The Business Case for Economic Prosperity


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In a recent blog post submitted to the U.S. Chamber of Commerce Foundation’s Corporate Citizenship Center, the Florida Chamber Foundation discusses why businesses have the unique ability to help create economic prosperity.

The Florida Chamber Foundation’s mission is a simple, yet significant one – to secure Florida’s future. Through our efforts to develop foundational research, inform and educate businesses, and convene business leaders and stakeholders in in-depth discussions, we work to identify the challenges and opportunities that Florida has not just today, but 20 or more years from now. In fact, this mission is the basis of our Florida 2030 research, which over the course of two years has taken us to all 67 counties in our state, where we heard from more than 10,000 Floridians on the issues that matter to them.

One of those issues? Economic prosperity.

Consider the following:

  • There are 28 counties in Florida with a poverty rate of 20 percent or higher.
  • 44 percent of Florida’s 7.5 million households cannot afford the basic needs.
  • More than 3 million Floridians live in poverty. Of those, more than 944,000 are kids under age 18.
  • If we don’t do something today, 133,329 additional children in Florida will live in poverty by 2030.

So, how do we go about securing our state’s future if nearly 1 in 6 Floridians live in poverty?

Believe it or not, even after years of leading this discussion, we are still asked why the state chamber is driving these conversations. And when businesses ask us if the challenge of creating opportunities for economic prosperity for all Floridians is one of economic or moral significance, our answer is “yes” to both.

We believe all leaders in our state should be working together to ensure every Floridian – regardless of their circumstances – has the opportunity to lead successful and meaningful lives. And while there will always be situational poverty – the kind stemming from temporary setbacks – business leaders can play a strong and crucial role in helping break the cycle of generational poverty.

At the Florida Chamber Foundation, we took on the challenge of trying to identify what economic prosperity means for Florida and to educate businesses on how complex the issue of poverty is. Our Less Poverty, Through More Prosperity Report culminates years of research and analyzes poverty rates in all of Florida’s counties, and identifies the challenges that keep people from rising out of generational poverty. This report also identifies a few key opportunities to prepare our state’s workforce and create economic opportunity, which include employing two-generational strategies which recognize that focusing on interventions for children living in poverty without addressing the needs of the parents of those children leads to sub-optimal results, focusing on early learning initiatives so that students have a chance to succeed from a young age, creating workplace based solutions, and ensuring that low-income families have access to the services they need.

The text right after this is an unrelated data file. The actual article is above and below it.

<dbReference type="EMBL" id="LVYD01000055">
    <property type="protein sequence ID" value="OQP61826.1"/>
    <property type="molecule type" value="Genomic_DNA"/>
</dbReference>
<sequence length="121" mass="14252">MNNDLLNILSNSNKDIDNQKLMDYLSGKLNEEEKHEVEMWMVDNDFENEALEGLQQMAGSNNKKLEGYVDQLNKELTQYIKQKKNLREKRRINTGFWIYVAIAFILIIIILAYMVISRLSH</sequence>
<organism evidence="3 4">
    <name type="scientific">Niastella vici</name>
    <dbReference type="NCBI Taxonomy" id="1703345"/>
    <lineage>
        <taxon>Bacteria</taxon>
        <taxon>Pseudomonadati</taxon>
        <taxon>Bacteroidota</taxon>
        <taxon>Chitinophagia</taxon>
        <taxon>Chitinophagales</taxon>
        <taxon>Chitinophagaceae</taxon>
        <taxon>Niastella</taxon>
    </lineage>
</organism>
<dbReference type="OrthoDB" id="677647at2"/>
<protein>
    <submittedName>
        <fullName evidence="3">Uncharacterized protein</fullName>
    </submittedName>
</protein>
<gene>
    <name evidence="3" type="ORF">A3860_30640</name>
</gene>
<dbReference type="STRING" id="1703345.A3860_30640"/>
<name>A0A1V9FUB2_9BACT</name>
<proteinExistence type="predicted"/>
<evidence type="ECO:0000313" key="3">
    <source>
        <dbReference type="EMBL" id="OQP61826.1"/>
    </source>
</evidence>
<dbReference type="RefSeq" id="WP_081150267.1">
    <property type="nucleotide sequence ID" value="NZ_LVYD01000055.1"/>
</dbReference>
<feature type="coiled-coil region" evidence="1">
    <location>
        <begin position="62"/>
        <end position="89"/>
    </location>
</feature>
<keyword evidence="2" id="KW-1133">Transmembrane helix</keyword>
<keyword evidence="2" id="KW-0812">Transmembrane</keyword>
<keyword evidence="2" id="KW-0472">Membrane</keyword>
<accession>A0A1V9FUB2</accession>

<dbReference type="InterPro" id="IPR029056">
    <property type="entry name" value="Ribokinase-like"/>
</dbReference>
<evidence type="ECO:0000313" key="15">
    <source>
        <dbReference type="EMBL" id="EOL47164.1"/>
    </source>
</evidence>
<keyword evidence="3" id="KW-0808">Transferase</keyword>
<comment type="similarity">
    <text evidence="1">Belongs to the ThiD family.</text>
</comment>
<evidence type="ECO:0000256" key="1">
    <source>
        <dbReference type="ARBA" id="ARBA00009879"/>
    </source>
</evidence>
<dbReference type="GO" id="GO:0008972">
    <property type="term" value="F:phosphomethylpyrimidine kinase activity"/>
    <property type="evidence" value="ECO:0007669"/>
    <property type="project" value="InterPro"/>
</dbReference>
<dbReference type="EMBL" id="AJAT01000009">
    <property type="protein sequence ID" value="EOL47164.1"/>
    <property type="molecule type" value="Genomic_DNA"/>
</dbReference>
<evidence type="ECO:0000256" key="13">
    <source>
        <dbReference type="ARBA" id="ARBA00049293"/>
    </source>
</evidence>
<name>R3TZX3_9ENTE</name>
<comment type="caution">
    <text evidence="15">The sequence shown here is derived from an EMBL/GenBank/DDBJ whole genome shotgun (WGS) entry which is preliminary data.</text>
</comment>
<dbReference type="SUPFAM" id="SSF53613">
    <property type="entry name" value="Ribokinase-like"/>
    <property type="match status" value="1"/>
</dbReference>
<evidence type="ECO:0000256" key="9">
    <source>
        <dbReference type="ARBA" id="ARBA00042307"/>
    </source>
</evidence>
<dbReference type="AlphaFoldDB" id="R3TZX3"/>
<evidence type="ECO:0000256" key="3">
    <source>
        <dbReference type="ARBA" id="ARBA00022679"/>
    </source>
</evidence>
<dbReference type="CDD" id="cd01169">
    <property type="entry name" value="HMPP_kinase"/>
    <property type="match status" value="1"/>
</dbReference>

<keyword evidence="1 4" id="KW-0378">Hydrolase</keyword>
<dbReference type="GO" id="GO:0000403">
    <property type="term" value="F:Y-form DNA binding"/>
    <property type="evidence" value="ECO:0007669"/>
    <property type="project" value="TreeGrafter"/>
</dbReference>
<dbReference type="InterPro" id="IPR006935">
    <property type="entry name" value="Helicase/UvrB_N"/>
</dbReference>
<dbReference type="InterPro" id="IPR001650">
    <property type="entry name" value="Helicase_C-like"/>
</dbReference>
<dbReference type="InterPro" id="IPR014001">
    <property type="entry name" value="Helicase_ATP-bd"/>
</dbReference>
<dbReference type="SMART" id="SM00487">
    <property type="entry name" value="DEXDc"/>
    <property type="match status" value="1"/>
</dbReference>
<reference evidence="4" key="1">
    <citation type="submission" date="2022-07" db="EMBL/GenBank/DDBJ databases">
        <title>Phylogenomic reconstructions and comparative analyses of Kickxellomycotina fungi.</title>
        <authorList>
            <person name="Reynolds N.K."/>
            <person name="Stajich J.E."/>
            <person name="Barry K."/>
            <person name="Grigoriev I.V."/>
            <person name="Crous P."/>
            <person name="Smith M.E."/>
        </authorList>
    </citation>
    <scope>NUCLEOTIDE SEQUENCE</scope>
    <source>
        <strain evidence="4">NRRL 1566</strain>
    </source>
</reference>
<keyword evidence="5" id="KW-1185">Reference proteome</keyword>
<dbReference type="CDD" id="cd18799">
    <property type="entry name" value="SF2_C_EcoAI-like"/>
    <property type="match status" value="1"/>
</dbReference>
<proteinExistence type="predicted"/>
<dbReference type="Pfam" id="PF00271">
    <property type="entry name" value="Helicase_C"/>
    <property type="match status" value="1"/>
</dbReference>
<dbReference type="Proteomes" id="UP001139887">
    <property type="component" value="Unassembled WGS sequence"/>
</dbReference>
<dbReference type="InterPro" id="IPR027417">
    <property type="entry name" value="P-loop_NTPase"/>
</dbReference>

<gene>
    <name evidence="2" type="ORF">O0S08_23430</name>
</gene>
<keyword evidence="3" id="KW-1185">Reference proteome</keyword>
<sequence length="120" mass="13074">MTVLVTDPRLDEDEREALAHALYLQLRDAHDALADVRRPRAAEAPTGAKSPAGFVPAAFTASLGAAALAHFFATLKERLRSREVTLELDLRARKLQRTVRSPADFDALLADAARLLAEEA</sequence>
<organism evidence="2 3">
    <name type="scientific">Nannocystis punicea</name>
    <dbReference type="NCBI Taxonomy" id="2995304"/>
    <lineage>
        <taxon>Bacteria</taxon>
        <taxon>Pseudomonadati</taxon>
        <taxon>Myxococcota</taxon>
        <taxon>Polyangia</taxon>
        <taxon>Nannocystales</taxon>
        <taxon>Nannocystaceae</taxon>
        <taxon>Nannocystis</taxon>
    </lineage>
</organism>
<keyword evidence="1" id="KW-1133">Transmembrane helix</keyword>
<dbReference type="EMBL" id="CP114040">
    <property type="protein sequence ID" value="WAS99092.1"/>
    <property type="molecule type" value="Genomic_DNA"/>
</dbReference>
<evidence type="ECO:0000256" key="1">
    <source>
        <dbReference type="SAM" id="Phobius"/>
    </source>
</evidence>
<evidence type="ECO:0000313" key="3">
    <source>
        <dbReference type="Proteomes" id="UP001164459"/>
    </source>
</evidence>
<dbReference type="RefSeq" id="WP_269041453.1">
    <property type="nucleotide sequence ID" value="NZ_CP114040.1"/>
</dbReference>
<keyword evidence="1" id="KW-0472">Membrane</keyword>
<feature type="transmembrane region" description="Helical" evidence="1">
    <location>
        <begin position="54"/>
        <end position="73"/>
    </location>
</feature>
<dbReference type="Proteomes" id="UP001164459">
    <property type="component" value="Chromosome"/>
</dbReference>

We are taking our research and our words and turning them into action. We are traveling the state to talk about economic prosperity, and bringing together businesses, non-profit organizations, community leaders, elected officials and more to discuss best practices and steps toward action at our annual Less Poverty, Through More Prosperity Summit.

Florida has led the way in economic growth and opportunity. We can and must do more to break the cycle of generational poverty by focusing on creating opportunities for all Floridians, especially those born into poverty. And with the business community leading the way, we can be successful.



U.S. and South Korea agree to begin the process to make amendments to Korea-U.S. Free Trade Agreement (KORUS). No details are yet available on the specific changes that will be made. U.S. and South Korea plan to use the agreement’s special “joint committee” process to make changes to the agreement rather than embark on a NAFTA like re-negotiation

The Administration and the President have indicated throughout the summer their desire to renegotiate or withdraw from KORUS – with the most serious statements coming at the beginning of September.

Over the summer, a rare bi-partisan letter from Congressional leaders overseeing the Senate Finance and House Ways and Means committees called for the White House to pursue further discussions instead of pulling out of a pact with an important economic and geopolitical partner, particularly at a time of heightened tensions in the Korean peninsula.  The U.S. Chamber of Commerce issued a statement opposing pulling out of KORUS.

KORUS is five years old – nowhere near as mature as the North American Free Trade Agreement (NAFTA).  The U.S. currently maintains a trade deficit in good exports with South Korea.  Its important to note that trade is more than exports.  The U.S. also maintains a services exports surplus with South Korea.  While origin-exports are important drivers of economic growth — according to the Department of Labor—it is important to note that 80% of the U.S. work-force works in the service sector.